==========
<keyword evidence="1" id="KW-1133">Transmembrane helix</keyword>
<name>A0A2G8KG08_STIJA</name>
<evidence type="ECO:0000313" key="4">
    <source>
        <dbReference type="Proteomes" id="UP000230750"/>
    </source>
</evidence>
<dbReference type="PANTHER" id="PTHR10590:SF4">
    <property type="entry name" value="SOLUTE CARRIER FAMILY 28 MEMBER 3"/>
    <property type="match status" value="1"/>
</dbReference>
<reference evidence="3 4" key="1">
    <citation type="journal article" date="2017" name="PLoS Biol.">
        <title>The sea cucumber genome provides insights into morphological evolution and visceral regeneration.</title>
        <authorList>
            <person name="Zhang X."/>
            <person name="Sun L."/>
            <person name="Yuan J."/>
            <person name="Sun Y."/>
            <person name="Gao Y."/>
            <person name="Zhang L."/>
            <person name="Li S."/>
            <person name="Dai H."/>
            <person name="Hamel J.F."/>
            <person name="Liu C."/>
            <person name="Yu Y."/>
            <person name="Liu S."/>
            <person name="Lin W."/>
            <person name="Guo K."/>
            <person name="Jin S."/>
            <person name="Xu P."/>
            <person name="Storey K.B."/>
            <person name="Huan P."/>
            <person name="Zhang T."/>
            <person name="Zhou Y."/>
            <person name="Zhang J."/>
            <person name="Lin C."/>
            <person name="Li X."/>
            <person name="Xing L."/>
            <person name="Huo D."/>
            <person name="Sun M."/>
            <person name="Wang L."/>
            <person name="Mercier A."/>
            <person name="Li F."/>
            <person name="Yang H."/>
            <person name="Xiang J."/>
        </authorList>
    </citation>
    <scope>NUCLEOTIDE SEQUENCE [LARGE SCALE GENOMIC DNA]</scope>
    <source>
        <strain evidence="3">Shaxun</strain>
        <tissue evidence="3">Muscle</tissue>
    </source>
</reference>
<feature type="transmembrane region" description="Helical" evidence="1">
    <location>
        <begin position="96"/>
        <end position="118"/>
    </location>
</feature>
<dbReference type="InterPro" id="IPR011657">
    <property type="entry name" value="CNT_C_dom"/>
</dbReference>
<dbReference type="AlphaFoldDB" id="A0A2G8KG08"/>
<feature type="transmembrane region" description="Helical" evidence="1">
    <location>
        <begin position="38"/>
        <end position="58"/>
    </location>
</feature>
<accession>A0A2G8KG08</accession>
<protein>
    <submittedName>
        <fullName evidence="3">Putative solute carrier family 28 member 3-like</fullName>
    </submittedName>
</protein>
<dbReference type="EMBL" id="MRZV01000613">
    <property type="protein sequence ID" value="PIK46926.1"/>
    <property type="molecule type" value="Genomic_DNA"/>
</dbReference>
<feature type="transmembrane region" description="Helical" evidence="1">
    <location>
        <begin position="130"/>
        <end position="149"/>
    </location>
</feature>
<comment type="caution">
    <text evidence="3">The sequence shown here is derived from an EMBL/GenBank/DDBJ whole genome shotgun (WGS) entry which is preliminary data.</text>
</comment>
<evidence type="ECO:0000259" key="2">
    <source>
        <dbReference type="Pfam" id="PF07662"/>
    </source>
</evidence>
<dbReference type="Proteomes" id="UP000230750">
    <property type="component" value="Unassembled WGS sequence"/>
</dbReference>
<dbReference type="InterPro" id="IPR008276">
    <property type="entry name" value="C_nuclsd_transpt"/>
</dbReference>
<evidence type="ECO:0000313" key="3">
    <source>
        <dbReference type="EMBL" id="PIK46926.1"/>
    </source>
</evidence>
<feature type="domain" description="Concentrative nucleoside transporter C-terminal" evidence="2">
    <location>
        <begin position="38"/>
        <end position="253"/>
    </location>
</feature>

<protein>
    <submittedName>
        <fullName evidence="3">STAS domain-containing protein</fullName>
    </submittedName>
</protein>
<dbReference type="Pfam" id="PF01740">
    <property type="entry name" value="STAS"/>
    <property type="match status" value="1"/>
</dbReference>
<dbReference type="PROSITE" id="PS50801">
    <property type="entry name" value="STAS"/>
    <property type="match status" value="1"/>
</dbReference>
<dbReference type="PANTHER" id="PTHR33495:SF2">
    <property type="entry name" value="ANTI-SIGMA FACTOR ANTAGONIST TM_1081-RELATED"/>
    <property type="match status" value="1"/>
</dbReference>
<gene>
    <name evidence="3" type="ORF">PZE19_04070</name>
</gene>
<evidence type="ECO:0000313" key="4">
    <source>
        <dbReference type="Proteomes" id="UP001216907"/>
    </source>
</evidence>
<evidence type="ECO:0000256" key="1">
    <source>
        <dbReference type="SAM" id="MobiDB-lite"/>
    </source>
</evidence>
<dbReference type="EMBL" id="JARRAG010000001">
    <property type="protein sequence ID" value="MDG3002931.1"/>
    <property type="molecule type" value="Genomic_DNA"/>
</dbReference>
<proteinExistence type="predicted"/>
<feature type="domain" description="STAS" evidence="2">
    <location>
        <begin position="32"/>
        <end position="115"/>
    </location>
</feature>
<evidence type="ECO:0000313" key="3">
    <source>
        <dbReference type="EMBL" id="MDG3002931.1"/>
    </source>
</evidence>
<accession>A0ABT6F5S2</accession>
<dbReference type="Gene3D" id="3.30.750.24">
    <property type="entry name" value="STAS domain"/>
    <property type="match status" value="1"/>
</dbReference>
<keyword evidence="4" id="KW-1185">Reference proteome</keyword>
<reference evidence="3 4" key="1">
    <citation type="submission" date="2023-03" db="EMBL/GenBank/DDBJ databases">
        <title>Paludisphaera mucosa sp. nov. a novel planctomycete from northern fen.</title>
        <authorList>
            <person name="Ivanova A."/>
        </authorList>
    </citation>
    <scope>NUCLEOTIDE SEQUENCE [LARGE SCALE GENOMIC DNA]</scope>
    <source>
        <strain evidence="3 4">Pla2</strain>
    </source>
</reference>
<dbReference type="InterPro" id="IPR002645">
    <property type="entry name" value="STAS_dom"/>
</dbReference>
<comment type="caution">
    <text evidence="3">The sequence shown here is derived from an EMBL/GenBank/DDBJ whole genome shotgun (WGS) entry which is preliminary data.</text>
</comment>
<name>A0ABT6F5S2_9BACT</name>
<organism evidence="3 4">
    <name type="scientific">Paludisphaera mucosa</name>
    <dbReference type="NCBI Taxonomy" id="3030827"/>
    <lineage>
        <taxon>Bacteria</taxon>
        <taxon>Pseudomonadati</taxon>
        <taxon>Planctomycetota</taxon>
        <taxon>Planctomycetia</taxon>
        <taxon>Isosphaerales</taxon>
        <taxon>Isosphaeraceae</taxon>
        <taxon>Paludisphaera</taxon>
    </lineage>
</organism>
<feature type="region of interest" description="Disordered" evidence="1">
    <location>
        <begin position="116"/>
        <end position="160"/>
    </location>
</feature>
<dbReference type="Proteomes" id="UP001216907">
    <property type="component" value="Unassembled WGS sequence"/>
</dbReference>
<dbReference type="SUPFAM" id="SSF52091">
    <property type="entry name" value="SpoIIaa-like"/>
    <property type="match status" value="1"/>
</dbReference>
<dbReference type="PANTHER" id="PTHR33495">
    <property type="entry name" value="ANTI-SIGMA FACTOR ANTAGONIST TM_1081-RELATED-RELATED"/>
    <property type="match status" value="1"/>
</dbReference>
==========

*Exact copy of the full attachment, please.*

<keyword evidence="1" id="KW-1133">Transmembrane helix</keyword>
<name>A0A2G8KG08_STIJA</name>
<evidence type="ECO:0000313" key="4">
    <source>
        <dbReference type="Proteomes" id="UP000230750"/>
    </source>
</evidence>
<dbReference type="PANTHER" id="PTHR10590:SF4">
    <property type="entry name" value="SOLUTE CARRIER FAMILY 28 MEMBER 3"/>
    <property type="match status" value="1"/>
</dbReference>
<reference evidence="3 4" key="1">
    <citation type="journal article" date="2017" name="PLoS Biol.">
        <title>The sea cucumber genome provides insights into morphological evolution and visceral regeneration.</title>
        <authorList>
            <person name="Zhang X."/>
            <person name="Sun L."/>
            <person name="Yuan J."/>
            <person name="Sun Y."/>
            <person name="Gao Y."/>
            <person name="Zhang L."/>
            <person name="Li S."/>
            <person name="Dai H."/>
            <person name="Hamel J.F."/>
            <person name="Liu C."/>
            <person name="Yu Y."/>
            <person name="Liu S."/>
            <person name="Lin W."/>
            <person name="Guo K."/>
            <person name="Jin S."/>
            <person name="Xu P."/>
            <person name="Storey K.B."/>
            <person name="Huan P."/>
            <person name="Zhang T."/>
            <person name="Zhou Y."/>
            <person name="Zhang J."/>
            <person name="Lin C."/>
            <person name="Li X."/>
            <person name="Xing L."/>
            <person name="Huo D."/>
            <person name="Sun M."/>
            <person name="Wang L."/>
            <person name="Mercier A."/>
            <person name="Li F."/>
            <person name="Yang H."/>
            <person name="Xiang J."/>
        </authorList>
    </citation>
    <scope>NUCLEOTIDE SEQUENCE [LARGE SCALE GENOMIC DNA]</scope>
    <source>
        <strain evidence="3">Shaxun</strain>
        <tissue evidence="3">Muscle</tissue>
    </source>
</reference>
<feature type="transmembrane region" description="Helical" evidence="1">
    <location>
        <begin position="96"/>
        <end position="118"/>
    </location>
</feature>
<dbReference type="InterPro" id="IPR011657">
    <property type="entry name" value="CNT_C_dom"/>
</dbReference>
<dbReference type="AlphaFoldDB" id="A0A2G8KG08"/>
<feature type="transmembrane region" description="Helical" evidence="1">
    <location>
        <begin position="38"/>
        <end position="58"/>
    </location>
</feature>
<accession>A0A2G8KG08</accession>
<protein>
    <submittedName>
        <fullName evidence="3">Putative solute carrier family 28 member 3-like</fullName>
    </submittedName>
</protein>
<dbReference type="EMBL" id="MRZV01000613">
    <property type="protein sequence ID" value="PIK46926.1"/>
    <property type="molecule type" value="Genomic_DNA"/>
</dbReference>
<feature type="transmembrane region" description="Helical" evidence="1">
    <location>
        <begin position="130"/>
        <end position="149"/>
    </location>
</feature>
<comment type="caution">
    <text evidence="3">The sequence shown here is derived from an EMBL/GenBank/DDBJ whole genome shotgun (WGS) entry which is preliminary data.</text>
</comment>
<evidence type="ECO:0000259" key="2">
    <source>
        <dbReference type="Pfam" id="PF07662"/>
    </source>
</evidence>
<dbReference type="Proteomes" id="UP000230750">
    <property type="component" value="Unassembled WGS sequence"/>
</dbReference>
<dbReference type="InterPro" id="IPR008276">
    <property type="entry name" value="C_nuclsd_transpt"/>
</dbReference>
<evidence type="ECO:0000313" key="3">
    <source>
        <dbReference type="EMBL" id="PIK46926.1"/>
    </source>
</evidence>
<feature type="domain" description="Concentrative nucleoside transporter C-terminal" evidence="2">
    <location>
        <begin position="38"/>
        <end position="253"/>
    </location>
</feature>

<protein>
    <submittedName>
        <fullName evidence="3">STAS domain-containing protein</fullName>
    </submittedName>
</protein>
<dbReference type="Pfam" id="PF01740">
    <property type="entry name" value="STAS"/>
    <property type="match status" value="1"/>
</dbReference>
<dbReference type="PROSITE" id="PS50801">
    <property type="entry name" value="STAS"/>
    <property type="match status" value="1"/>
</dbReference>
<dbReference type="PANTHER" id="PTHR33495:SF2">
    <property type="entry name" value="ANTI-SIGMA FACTOR ANTAGONIST TM_1081-RELATED"/>
    <property type="match status" value="1"/>
</dbReference>
<gene>
    <name evidence="3" type="ORF">PZE19_04070</name>
</gene>
<evidence type="ECO:0000313" key="4">
    <source>
        <dbReference type="Proteomes" id="UP001216907"/>
    </source>
</evidence>
<evidence type="ECO:0000256" key="1">
    <source>
        <dbReference type="SAM" id="MobiDB-lite"/>
    </source>
</evidence>
<dbReference type="EMBL" id="JARRAG010000001">
    <property type="protein sequence ID" value="MDG3002931.1"/>
    <property type="molecule type" value="Genomic_DNA"/>
</dbReference>
<proteinExistence type="predicted"/>
<feature type="domain" description="STAS" evidence="2">
    <location>
        <begin position="32"/>
        <end position="115"/>
    </location>
</feature>
<evidence type="ECO:0000313" key="3">
    <source>
        <dbReference type="EMBL" id="MDG3002931.1"/>
    </source>
</evidence>
<accession>A0ABT6F5S2</accession>
<dbReference type="Gene3D" id="3.30.750.24">
    <property type="entry name" value="STAS domain"/>
    <property type="match status" value="1"/>
</dbReference>
<keyword evidence="4" id="KW-1185">Reference proteome</keyword>
<reference evidence="3 4" key="1">
    <citation type="submission" date="2023-03" db="EMBL/GenBank/DDBJ databases">
        <title>Paludisphaera mucosa sp. nov. a novel planctomycete from northern fen.</title>
        <authorList>
            <person name="Ivanova A."/>
        </authorList>
    </citation>
    <scope>NUCLEOTIDE SEQUENCE [LARGE SCALE GENOMIC DNA]</scope>
    <source>
        <strain evidence="3 4">Pla2</strain>
    </source>
</reference>
<dbReference type="InterPro" id="IPR002645">
    <property type="entry name" value="STAS_dom"/>
</dbReference>
<comment type="caution">
    <text evidence="3">The sequence shown here is derived from an EMBL/GenBank/DDBJ whole genome shotgun (WGS) entry which is preliminary data.</text>
</comment>
<name>A0ABT6F5S2_9BACT</name>
<organism evidence="3 4">
    <name type="scientific">Paludisphaera mucosa</name>
    <dbReference type="NCBI Taxonomy" id="3030827"/>
    <lineage>
        <taxon>Bacteria</taxon>
        <taxon>Pseudomonadati</taxon>
        <taxon>Planctomycetota</taxon>
        <taxon>Planctomycetia</taxon>
        <taxon>Isosphaerales</taxon>
        <taxon>Isosphaeraceae</taxon>
        <taxon>Paludisphaera</taxon>
    </lineage>
</organism>
<feature type="region of interest" description="Disordered" evidence="1">
    <location>
        <begin position="116"/>
        <end position="160"/>
    </location>
</feature>
<dbReference type="Proteomes" id="UP001216907">
    <property type="component" value="Unassembled WGS sequence"/>
</dbReference>
<dbReference type="SUPFAM" id="SSF52091">
    <property type="entry name" value="SpoIIaa-like"/>
    <property type="match status" value="1"/>
</dbReference>
<dbReference type="PANTHER" id="PTHR33495">
    <property type="entry name" value="ANTI-SIGMA FACTOR ANTAGONIST TM_1081-RELATED-RELATED"/>
    <property type="match status" value="1"/>
</dbReference>